Coal's long shadow 

The Crow Reservation is banking on a massive development deal with Cloud Peak Energy. The implications stretch far beyond southeast Montana.

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Tester has, in fact, spoken directly with Cloud Peak on several occasions. His schedules for Feb. 7 and June 12, 2013, both listed meetings with company representatives. Tester's communications director, Marnee Banks, says those conversations centered on the company's work in Montana, with Cloud Peak reassuring the senator that "mining on tribal land will create jobs and boost tax revenue." Despite those meetings and Cloud Peak's years-long lobbying record on tax issues, Banks says Tester decided to support the tax credit measure only after discussions with Crow leaders like Old Coyote. "The decision," she adds, "was not made at the behest of the coal lobby."

Daines' office says the congressman also intends to introduce a tax credit reauthorization measure in the U.S. House, one that would make the break permanent.

A different brand of activism

A wall of dark blue storm clouds rolls across the sky above Lame Deer on the Northern Cheyenne Reservation, which lies just east of Crow and several miles north of the mine-dominated landscape around Decker. Northern Cheyenne tribal member Phillip Whiteman Jr. hurries to unsaddle his horses as bolts of lightning crisscross the sky. He's spent much of the late afternoon repairing a mechanical bucking machine outside a trailer on his lower acreage. His wrinkled hands are covered in grease. Wind kicks dust in his eyes as he hauls tack to a shed.

Whiteman wouldn't call himself a coal critic. He wouldn't say he's anti-coal, nor would he choose to call opposition to development a "war" as individuals like Daines have. The founder of Yellow Bird Inc., a grassroots organization focused on environmental protection and spiritual identity, Whiteman approaches the issue far differently than high-profile groups like the Sierra Club, the Blue Skies Campaign or Greenpeace. Sitting at his dining room table up the road from his corral, he runs through a series of hand exercises designed to highlight just how left-brained many people are. Lacing your fingers together in a certain way may feel wrong or uncomfortable. Those words don't sit well with Whiteman. They insinuate a focus on the negative, not the positive.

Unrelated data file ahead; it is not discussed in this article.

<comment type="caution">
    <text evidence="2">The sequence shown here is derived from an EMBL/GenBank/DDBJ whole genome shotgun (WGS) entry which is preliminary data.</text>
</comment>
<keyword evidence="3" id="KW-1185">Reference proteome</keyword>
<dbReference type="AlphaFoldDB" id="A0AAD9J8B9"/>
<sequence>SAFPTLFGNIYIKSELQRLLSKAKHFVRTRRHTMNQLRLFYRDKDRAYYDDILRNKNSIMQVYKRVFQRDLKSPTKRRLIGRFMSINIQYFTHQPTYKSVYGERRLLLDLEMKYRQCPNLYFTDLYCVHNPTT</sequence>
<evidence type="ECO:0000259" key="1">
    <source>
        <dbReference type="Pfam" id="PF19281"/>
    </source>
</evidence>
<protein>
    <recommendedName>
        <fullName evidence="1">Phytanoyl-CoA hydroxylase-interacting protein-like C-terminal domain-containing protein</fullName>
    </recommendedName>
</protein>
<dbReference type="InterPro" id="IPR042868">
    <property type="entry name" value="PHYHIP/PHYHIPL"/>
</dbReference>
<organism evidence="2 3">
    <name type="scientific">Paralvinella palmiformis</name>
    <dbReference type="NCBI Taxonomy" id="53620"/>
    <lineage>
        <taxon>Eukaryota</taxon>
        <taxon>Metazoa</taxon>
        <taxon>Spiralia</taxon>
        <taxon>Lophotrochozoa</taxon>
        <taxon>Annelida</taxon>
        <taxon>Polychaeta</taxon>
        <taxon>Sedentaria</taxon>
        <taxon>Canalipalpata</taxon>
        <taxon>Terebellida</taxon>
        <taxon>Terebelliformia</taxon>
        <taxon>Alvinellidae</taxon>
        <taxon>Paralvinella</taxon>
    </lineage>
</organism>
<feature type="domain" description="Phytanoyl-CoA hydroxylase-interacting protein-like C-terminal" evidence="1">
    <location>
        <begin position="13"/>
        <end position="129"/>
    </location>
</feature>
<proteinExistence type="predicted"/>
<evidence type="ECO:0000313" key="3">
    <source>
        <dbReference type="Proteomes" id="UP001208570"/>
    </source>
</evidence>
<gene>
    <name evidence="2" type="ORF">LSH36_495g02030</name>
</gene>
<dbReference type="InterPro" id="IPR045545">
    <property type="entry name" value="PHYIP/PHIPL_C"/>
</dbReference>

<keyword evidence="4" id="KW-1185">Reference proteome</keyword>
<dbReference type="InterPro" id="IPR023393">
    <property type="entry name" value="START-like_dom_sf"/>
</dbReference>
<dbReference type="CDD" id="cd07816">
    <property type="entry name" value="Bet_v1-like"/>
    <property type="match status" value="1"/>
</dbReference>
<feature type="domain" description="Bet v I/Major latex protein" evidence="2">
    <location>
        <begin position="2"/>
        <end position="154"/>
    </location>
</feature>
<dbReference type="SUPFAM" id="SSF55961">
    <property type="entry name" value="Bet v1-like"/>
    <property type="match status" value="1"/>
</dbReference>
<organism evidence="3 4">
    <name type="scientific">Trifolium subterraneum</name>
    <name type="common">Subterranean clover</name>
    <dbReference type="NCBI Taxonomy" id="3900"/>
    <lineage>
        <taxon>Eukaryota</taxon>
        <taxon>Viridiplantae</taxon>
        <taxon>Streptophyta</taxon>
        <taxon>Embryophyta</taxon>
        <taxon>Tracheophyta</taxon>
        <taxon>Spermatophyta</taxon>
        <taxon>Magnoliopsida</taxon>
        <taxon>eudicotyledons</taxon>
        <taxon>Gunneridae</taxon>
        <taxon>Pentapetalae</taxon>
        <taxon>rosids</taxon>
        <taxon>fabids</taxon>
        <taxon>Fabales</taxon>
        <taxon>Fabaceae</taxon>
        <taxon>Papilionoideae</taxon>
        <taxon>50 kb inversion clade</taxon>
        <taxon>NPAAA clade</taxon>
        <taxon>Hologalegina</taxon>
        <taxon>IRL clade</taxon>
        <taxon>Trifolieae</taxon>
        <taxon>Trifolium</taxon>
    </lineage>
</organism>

"You can have the best of intentions, but you're still part of the problem," Whiteman says. "You have to know what you're for, not against. If you're against fossil fuels and industrial culture, you're escalating it and you're elevating it. You're focusing on the problem, not the solution."

Whiteman won't directly criticize coal companies or their activity. It's an oddly calm mentality considering his reservation, while free of coal activity itself, is bordered to the north by the Colstrip coal-fired power plant and to the west and south by mines like Spring Creek and Decker. If development at Otter Creek commences, Northern Cheyenne will be surrounded on all sides. Yet when asked if he feels pained or frustrated or concerned driving past these areas, Whiteman rejects the emotions.

"It don't concern me because I believe in a power greater than myself," he says. "I believe in universal law, natural justice, and I believe in a self-correcting earth. It's those that are doing this act, they're the ones that should be concerned because everything comes back around. What you put out there comes back."

Coal is rich below Northern Cheyenne, too, and poverty is pervasive. The tribe has flirted with the idea of pursuing development for years; in 2006, reservation voters overwhelmingly supported a referendum calling for the mining of coal. Past tribal officials have even campaigned on the promise of jobs and economic stimulus. Yet the Northern Cheyenne haven't issued a single permit, and many on the reservation have staunchly opposed the proposal at Otter Creek. Whiteman credits the lack of development here to a strong grassroots pushback, and to the fact that his people maintain powerful ties to their past.

"It goes back to language, culture and identity, our connection to air, land and water," he says, adding that those who did take a run at development are "no longer with us. They're no longer in office."